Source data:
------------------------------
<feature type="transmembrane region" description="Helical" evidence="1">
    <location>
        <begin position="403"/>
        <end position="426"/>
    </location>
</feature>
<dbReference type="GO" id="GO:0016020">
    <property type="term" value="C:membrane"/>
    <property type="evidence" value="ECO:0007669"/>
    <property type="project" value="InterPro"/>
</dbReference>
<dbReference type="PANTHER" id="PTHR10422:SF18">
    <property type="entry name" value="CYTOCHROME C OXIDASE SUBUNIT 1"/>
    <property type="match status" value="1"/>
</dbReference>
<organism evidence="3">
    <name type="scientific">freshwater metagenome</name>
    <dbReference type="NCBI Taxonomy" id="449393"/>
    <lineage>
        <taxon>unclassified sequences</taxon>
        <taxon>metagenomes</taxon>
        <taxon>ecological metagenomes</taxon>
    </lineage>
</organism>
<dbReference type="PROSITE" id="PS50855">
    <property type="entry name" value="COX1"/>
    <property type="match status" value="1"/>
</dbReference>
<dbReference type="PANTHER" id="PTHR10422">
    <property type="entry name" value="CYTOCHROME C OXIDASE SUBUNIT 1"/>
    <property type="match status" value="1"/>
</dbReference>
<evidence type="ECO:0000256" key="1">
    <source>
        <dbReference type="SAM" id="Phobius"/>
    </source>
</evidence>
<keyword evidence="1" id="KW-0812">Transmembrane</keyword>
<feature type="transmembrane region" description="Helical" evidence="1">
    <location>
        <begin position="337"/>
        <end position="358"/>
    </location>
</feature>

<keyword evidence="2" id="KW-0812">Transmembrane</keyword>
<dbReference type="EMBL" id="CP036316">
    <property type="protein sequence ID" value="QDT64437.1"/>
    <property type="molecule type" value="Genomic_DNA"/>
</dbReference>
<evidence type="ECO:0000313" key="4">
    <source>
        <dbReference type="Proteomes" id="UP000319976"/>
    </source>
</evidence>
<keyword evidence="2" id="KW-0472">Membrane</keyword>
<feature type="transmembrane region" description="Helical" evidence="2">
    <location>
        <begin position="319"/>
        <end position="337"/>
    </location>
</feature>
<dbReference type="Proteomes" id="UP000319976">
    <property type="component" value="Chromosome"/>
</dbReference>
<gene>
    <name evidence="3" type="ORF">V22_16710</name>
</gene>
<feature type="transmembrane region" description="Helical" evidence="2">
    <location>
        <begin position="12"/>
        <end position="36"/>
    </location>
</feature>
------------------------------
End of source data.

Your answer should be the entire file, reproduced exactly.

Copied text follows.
<feature type="transmembrane region" description="Helical" evidence="1">
    <location>
        <begin position="403"/>
        <end position="426"/>
    </location>
</feature>
<dbReference type="GO" id="GO:0016020">
    <property type="term" value="C:membrane"/>
    <property type="evidence" value="ECO:0007669"/>
    <property type="project" value="InterPro"/>
</dbReference>
<dbReference type="PANTHER" id="PTHR10422:SF18">
    <property type="entry name" value="CYTOCHROME C OXIDASE SUBUNIT 1"/>
    <property type="match status" value="1"/>
</dbReference>
<organism evidence="3">
    <name type="scientific">freshwater metagenome</name>
    <dbReference type="NCBI Taxonomy" id="449393"/>
    <lineage>
        <taxon>unclassified sequences</taxon>
        <taxon>metagenomes</taxon>
        <taxon>ecological metagenomes</taxon>
    </lineage>
</organism>
<dbReference type="PROSITE" id="PS50855">
    <property type="entry name" value="COX1"/>
    <property type="match status" value="1"/>
</dbReference>
<dbReference type="PANTHER" id="PTHR10422">
    <property type="entry name" value="CYTOCHROME C OXIDASE SUBUNIT 1"/>
    <property type="match status" value="1"/>
</dbReference>
<evidence type="ECO:0000256" key="1">
    <source>
        <dbReference type="SAM" id="Phobius"/>
    </source>
</evidence>
<keyword evidence="1" id="KW-0812">Transmembrane</keyword>
<feature type="transmembrane region" description="Helical" evidence="1">
    <location>
        <begin position="337"/>
        <end position="358"/>
    </location>
</feature>

<keyword evidence="2" id="KW-0812">Transmembrane</keyword>
<dbReference type="EMBL" id="CP036316">
    <property type="protein sequence ID" value="QDT64437.1"/>
    <property type="molecule type" value="Genomic_DNA"/>
</dbReference>
<evidence type="ECO:0000313" key="4">
    <source>
        <dbReference type="Proteomes" id="UP000319976"/>
    </source>
</evidence>
<keyword evidence="2" id="KW-0472">Membrane</keyword>
<feature type="transmembrane region" description="Helical" evidence="2">
    <location>
        <begin position="319"/>
        <end position="337"/>
    </location>
</feature>
<dbReference type="Proteomes" id="UP000319976">
    <property type="component" value="Chromosome"/>
</dbReference>
<gene>
    <name evidence="3" type="ORF">V22_16710</name>
</gene>
<feature type="transmembrane region" description="Helical" evidence="2">
    <location>
        <begin position="12"/>
        <end position="36"/>
    </location>
</feature>